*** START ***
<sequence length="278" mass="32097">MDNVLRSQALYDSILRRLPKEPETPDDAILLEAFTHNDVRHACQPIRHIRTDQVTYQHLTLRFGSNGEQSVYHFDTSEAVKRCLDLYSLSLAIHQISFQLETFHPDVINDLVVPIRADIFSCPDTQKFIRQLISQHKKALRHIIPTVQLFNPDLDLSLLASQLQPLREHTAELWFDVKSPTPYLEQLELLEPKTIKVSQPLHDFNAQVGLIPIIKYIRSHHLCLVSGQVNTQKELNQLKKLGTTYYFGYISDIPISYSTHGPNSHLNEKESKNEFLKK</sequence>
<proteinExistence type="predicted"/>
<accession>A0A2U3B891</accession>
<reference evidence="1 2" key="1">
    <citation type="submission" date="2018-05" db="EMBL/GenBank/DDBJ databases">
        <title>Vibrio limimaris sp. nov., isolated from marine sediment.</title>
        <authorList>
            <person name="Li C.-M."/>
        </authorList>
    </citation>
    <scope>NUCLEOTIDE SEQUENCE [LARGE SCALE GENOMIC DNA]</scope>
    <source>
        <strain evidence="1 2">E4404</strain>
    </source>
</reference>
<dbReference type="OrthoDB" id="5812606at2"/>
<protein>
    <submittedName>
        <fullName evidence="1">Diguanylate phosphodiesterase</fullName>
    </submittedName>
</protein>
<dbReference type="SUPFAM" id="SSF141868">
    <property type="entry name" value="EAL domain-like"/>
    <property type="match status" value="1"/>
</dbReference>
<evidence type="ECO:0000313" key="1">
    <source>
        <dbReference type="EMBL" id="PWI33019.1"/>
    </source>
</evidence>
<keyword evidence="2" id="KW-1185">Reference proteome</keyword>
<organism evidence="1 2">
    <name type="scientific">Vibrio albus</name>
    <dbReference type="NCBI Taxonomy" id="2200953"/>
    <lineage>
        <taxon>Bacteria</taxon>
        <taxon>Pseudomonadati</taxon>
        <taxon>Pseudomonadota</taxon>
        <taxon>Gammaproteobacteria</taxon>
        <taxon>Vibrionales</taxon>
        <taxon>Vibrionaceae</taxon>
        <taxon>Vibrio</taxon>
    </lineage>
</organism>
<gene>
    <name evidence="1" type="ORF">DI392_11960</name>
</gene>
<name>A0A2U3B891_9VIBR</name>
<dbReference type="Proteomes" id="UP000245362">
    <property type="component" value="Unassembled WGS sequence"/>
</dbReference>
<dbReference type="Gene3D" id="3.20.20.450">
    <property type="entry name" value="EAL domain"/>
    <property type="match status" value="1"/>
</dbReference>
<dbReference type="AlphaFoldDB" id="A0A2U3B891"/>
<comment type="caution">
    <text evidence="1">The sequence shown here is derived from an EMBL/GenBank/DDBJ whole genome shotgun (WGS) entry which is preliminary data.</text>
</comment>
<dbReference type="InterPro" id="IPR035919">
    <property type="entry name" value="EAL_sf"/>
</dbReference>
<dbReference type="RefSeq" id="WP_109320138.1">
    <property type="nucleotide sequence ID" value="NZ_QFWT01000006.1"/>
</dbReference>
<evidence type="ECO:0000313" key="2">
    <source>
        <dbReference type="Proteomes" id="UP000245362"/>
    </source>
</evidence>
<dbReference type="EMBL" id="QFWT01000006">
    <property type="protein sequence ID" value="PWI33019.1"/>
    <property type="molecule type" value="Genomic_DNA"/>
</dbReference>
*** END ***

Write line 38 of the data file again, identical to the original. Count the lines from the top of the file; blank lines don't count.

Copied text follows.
        <taxon>Pseudomonadota</taxon>